In the US we're fortunate to have billions of gallons of clean water delivered daily to our homes, then piped away when we're done. Unfortunately, a lack of infrastructure funding could threaten our water.
As the climate warms, scientists say we will have more intense storms and droughts and more precipitation falling as rain instead of snow. This could have serious consequences for our nation's water systems.
While hanging out in the yard can be carefree summer fun, saving water is serious business, especially as a devastating drought continues in the southwest US. But with these tips, conserving water doesn't have to be a drag.
Creating a gallon of ethanol consumes about 100 gallons of freshwater. In some regions, ethanol production can take three or more times that amount.
Crop irrigation accounts for 31 percent of all freshwater withdrawals in the U.S.
One pound of cheese has a water footprint of 600 gallons.
69 percent of global freshwater is stored in glaciers and ice caps.
On average, each American directly uses more water outdoors (101 gallons per day) than indoors (69 gallons per day).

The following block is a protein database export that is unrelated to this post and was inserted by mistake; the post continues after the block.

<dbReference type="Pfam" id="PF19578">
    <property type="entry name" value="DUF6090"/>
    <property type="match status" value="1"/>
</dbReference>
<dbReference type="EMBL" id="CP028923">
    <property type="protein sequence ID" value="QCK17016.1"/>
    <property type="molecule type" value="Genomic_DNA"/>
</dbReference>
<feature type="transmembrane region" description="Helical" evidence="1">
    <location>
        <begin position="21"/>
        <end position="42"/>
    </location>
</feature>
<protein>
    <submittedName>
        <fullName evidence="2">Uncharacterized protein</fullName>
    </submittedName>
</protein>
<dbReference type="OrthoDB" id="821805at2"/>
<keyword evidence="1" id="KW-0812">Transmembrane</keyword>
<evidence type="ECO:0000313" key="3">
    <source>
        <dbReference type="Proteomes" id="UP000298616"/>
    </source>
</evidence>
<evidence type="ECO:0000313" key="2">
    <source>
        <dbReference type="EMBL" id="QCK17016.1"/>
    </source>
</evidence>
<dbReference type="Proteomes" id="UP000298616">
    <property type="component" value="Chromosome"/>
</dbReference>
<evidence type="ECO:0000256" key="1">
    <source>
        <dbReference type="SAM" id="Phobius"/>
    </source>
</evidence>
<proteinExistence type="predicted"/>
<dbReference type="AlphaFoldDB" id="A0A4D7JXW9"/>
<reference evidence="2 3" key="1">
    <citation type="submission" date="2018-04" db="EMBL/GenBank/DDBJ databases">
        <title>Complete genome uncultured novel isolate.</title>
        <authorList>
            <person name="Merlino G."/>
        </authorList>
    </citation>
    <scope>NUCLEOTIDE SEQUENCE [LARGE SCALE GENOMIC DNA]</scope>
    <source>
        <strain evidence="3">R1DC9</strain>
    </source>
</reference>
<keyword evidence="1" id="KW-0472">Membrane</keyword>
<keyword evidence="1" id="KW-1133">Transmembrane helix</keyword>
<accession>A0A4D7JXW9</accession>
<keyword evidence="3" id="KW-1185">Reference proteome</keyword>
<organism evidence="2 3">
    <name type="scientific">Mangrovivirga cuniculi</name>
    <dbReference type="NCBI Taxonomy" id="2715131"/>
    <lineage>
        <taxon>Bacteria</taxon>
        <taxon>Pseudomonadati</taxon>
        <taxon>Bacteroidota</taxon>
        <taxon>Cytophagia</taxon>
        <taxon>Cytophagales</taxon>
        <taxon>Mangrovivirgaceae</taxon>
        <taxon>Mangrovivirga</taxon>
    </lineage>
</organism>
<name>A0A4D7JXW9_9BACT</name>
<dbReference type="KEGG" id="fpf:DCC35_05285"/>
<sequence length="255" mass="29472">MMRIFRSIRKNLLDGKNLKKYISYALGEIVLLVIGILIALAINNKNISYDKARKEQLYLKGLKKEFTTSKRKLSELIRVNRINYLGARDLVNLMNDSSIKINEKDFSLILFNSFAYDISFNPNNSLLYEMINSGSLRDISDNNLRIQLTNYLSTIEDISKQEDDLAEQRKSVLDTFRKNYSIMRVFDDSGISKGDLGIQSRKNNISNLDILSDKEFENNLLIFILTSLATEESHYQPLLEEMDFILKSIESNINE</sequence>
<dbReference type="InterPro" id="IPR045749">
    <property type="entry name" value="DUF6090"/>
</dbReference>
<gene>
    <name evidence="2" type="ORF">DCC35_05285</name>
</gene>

People who water their lawn with an automatic timer use 47 percent more water than those who just use a hose.
Only.007% of all water on earth is accessible for direct human use.
One ton of carbon dioxide pollution causes around $20 of damage to economies, ecosystems and human health.
One glass of milk has a water footprint of 52 gallons.
It takes 660 gallons of water to produce one hamburger.
On average, one large banana has a water footprint of 42 gallons.
Power plants in the US withdraw 143 billion gallons of fresh water every day; more than irrigation and 3 times that's used for public water supplies.
It takes 3 liters of water to produce 1 liter of bottled water.
Corn accounts for 8 percent of global water use for crop production.
Together, China and India have 37 percent of the world's population, but are home to just 10.8 percent of the world's water.